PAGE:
RUMEYSA – ‘Prison’ installation invites audience to think about impunity

‘Prison’ installation invites audience to think about impunityGaleri Zilberman in Istanbul is currently showcasing a thought-provoking exhibition by artist EIref YIldIrImFor this exhibition, the artist has built a small andldquoprisonandrdquo for visitors to think about their wrongdoings and to spend some time locked inside to get redemption. Titled andldquoPrison for Minor Offencesandrdquo and inspired by the historic Sinop Prison located in Turkeyandrsquos northernmost tip on the Black Sea coast, this installation was first created for the fifth edition of the Sinop Biennial (Sinopale).

andldquoObviously, itandrsquos a symbolic situation, not a real punishment,andrdquo explains YIldIrIm during a recent interview with Todayandrsquos Zaman.The initial idea for this piece is reflected in a quote from Oscar Wildeandrsquos well-known novel andldquoThe Portrait of Dorian Gray,andrdquo he said.

andldquoThere was purification in punishment. Not andlsquoForgive us our sins,andrsquo but andlsquoSmite us for our iniquitiesandrsquo should be the prayer of a man to a most just God.

andrdquoandldquoThis work attempts to explain that being punished is actually not a negative thing on the contrary, preferring to be punished, willing to be punished makes us more just. Conversely, not paying for oneandrsquos crimes can end in disastrous results.

In this time period in which we constantly lament about injustice, the starting point of justice could be our own lives,andrdquo YIldIrIm said.Furthermore, he connected this to the impunity of states.

andldquoJust as a state can exist without paying for its own crimes, individuals within these states can sometimes make their crimes parts of their personalities in time. In my previous exhibition andlsquoSalute!andrsquo I delved into crimes by the state that remained unpunished in the end, such as the suspicious deaths of soldiers in the army, the Roboski massacre and unresolved assassinations,andrdquo he added.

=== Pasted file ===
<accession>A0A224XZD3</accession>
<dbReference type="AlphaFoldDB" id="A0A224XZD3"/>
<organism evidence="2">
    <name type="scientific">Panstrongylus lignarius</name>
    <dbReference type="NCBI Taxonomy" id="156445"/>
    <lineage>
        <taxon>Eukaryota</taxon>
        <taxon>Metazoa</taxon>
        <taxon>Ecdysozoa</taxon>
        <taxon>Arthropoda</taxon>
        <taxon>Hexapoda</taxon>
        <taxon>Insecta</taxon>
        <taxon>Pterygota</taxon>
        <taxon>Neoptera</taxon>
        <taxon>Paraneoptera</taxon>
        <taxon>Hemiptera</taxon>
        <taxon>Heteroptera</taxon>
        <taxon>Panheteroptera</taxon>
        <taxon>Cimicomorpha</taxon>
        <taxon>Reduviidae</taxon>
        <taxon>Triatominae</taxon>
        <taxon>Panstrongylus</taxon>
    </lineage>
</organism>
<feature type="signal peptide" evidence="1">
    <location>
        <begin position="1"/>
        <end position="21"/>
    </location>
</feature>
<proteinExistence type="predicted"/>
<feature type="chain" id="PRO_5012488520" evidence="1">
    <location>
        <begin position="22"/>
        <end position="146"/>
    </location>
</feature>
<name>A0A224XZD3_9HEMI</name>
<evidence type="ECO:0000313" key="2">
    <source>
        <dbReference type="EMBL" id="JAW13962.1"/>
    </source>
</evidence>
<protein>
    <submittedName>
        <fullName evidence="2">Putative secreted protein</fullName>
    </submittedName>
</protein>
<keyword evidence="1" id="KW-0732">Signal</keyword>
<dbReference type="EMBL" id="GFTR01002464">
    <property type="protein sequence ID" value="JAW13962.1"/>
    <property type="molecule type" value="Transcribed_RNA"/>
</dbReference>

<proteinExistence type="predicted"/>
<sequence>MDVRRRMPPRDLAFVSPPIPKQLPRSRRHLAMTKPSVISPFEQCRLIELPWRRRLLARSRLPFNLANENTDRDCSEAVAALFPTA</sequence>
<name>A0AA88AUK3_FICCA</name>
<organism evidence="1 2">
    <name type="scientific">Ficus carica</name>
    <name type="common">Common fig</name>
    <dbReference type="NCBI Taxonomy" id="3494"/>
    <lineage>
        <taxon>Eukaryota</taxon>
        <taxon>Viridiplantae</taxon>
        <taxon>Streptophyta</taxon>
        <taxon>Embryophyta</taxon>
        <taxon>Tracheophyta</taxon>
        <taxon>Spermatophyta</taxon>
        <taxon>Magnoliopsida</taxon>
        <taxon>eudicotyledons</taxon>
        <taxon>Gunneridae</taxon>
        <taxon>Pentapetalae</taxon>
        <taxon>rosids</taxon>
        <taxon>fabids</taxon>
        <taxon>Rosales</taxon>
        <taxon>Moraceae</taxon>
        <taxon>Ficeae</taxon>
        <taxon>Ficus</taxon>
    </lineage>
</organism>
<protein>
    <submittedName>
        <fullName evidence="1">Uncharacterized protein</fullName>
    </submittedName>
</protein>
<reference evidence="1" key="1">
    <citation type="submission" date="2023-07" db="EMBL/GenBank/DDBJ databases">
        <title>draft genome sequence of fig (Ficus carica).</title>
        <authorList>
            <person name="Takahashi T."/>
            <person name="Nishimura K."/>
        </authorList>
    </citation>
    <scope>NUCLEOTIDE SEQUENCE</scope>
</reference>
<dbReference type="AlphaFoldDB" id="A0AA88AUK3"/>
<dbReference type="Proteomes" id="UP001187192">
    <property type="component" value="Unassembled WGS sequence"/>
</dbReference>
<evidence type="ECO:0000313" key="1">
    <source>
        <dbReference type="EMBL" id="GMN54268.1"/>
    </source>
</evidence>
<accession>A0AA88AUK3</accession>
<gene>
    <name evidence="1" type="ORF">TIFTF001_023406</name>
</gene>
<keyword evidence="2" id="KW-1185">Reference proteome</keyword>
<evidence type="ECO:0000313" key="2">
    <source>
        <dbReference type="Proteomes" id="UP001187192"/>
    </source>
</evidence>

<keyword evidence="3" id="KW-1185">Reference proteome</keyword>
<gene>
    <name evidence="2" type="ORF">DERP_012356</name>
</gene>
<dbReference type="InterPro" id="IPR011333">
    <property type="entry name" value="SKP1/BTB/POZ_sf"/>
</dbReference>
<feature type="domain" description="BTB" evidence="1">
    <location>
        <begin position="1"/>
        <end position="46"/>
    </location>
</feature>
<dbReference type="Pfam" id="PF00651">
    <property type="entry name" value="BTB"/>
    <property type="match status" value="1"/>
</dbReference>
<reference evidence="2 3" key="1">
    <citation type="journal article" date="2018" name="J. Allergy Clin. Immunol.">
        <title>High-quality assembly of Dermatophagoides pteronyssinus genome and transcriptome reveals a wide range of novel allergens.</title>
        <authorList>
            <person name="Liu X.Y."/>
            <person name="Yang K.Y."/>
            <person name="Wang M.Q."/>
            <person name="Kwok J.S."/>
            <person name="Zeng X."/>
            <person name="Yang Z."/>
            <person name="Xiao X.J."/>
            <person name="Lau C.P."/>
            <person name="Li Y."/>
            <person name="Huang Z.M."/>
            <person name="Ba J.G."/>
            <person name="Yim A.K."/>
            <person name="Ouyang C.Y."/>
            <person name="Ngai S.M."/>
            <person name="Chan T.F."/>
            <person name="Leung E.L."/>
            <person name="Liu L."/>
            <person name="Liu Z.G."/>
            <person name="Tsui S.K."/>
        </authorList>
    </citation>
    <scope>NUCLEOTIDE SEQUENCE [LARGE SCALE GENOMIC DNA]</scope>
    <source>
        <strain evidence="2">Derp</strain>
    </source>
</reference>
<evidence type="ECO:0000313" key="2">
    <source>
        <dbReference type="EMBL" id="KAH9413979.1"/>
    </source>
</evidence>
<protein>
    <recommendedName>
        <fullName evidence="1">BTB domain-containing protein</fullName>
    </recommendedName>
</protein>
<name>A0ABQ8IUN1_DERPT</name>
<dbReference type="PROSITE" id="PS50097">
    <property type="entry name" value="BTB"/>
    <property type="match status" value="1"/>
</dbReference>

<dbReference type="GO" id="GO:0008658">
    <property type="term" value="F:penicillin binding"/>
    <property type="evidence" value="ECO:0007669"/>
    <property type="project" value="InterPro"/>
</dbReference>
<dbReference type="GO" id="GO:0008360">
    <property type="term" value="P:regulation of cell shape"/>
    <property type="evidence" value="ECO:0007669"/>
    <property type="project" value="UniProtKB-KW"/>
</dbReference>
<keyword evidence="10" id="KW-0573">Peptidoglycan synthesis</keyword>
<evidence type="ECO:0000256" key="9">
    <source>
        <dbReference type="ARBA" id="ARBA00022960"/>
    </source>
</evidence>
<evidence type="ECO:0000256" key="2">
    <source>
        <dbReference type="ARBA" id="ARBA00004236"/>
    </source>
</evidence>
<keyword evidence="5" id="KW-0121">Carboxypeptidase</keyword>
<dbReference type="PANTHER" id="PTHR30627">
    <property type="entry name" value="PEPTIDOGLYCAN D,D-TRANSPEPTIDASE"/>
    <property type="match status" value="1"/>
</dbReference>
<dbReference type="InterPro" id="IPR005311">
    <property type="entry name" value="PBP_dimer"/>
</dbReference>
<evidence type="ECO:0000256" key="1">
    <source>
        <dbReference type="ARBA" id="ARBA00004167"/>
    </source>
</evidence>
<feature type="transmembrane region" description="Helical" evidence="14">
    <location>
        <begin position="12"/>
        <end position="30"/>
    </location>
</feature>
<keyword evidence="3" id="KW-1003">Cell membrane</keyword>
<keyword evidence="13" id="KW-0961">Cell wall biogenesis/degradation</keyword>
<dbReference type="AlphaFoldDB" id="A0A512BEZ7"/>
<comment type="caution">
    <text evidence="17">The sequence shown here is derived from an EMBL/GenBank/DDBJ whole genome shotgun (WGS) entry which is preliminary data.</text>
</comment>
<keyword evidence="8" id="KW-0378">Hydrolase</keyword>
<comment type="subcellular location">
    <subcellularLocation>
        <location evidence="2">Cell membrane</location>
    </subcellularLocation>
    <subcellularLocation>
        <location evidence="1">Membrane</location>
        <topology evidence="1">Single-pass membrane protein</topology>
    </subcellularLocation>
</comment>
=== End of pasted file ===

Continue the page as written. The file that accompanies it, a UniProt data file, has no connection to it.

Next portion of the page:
YIldIrIm says lying, gossiping, being secretly happy when something bad has happened to someone we know are among wrongdoings people can use the prison forAsked about the audienceandrsquos reaction, YIldIrIm frankly explains that while creating andldquoPrison for Minor Offencesandrdquo he didnandrsquot think that people would want to participate in it. Placing the one-person prison — made of iron bars and a padlock — on a cart, he wandered around the streets of Sinop.

andldquoItandrsquos not easy to shut yourself somewhere for your own crimes and most particularly doing it in front of other people.However, participation was much more than I initially expected.

People first asked questions in order to understand what it is. Since we were not in an art space but on the street, I first tried to explain that this was an art performance.

Some of them hastily went away after learning what it is, as if I was trying to put them inside without their consent. Some said they liked it very much and they took numerous photographs but still didnandrsquot want to go inside.

Groups generally chose one person to go inside. Whenever there was someone inside, more people gathered around to watch.

Probably because they felt less threatened when somebody was inside.andrdquoYIldIrIm said there were people who told him they had not done anything that would require them to go inside, and then there were others who said they had done so many bad things that if they went inside they would have to spend a lot of time there, so they preferred not to go in at all.

Some told him that they could have their own inner contemplation without the need for such a place, while some didnandrsquot want to go in first but came back 10-15 minutes later to go inside.Asked about his choice of putting the prison on a cart like a street vendor, YIldIrIm explains that the work was aimed at convincing people that he is andldquobringing them something they need, just like any other street vendorandrdquoandldquoFundamentally, this work aims at making punishment desirable, to convince people that they really need to pay for their crimes.

Street sellers also assert that they are bringing us things that we need, plus they would try to convince us we need them even if we donandrsquot. Nobody would go to a prison and say andlsquoI would like to pay for my crimes here,andrsquo thatandrsquos why I used this method.

andrdquoHe adds: andldquoI tried to make the andlsquoserviceandrsquo as practical as possible and used a loudspeaker system, giving it the feeling of andlsquoood newsandrsquo.andrdquoandldquoPrison for Minor Offencesandrdquo can be seen at Galeri Zilberman in BeyoIlu until Jan.

10.

SOURCE: Today’s Zaman